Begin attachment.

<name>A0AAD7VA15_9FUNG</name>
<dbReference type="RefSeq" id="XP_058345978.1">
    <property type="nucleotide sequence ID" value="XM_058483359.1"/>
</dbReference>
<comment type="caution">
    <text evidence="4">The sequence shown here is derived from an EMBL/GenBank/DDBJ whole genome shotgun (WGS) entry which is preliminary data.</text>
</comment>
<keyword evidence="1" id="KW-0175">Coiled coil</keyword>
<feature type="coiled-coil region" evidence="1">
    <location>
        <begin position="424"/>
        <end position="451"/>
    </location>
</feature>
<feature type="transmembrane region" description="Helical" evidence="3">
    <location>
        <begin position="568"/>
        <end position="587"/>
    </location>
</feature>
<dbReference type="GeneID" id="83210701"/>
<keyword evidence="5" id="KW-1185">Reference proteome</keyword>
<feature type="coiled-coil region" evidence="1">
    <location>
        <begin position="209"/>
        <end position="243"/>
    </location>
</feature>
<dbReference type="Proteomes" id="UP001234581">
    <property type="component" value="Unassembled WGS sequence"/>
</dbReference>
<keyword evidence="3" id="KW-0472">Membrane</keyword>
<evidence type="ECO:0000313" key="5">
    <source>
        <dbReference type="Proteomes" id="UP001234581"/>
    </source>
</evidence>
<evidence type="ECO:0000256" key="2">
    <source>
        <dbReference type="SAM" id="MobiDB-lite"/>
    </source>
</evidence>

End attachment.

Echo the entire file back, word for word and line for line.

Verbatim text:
<name>A0AAD7VA15_9FUNG</name>
<dbReference type="RefSeq" id="XP_058345978.1">
    <property type="nucleotide sequence ID" value="XM_058483359.1"/>
</dbReference>
<comment type="caution">
    <text evidence="4">The sequence shown here is derived from an EMBL/GenBank/DDBJ whole genome shotgun (WGS) entry which is preliminary data.</text>
</comment>
<keyword evidence="1" id="KW-0175">Coiled coil</keyword>
<feature type="coiled-coil region" evidence="1">
    <location>
        <begin position="424"/>
        <end position="451"/>
    </location>
</feature>
<feature type="transmembrane region" description="Helical" evidence="3">
    <location>
        <begin position="568"/>
        <end position="587"/>
    </location>
</feature>
<dbReference type="GeneID" id="83210701"/>
<keyword evidence="5" id="KW-1185">Reference proteome</keyword>
<feature type="coiled-coil region" evidence="1">
    <location>
        <begin position="209"/>
        <end position="243"/>
    </location>
</feature>
<dbReference type="Proteomes" id="UP001234581">
    <property type="component" value="Unassembled WGS sequence"/>
</dbReference>
<keyword evidence="3" id="KW-0472">Membrane</keyword>
<evidence type="ECO:0000313" key="5">
    <source>
        <dbReference type="Proteomes" id="UP001234581"/>
    </source>
</evidence>
<evidence type="ECO:0000256" key="2">
    <source>
        <dbReference type="SAM" id="MobiDB-lite"/>
    </source>
</evidence>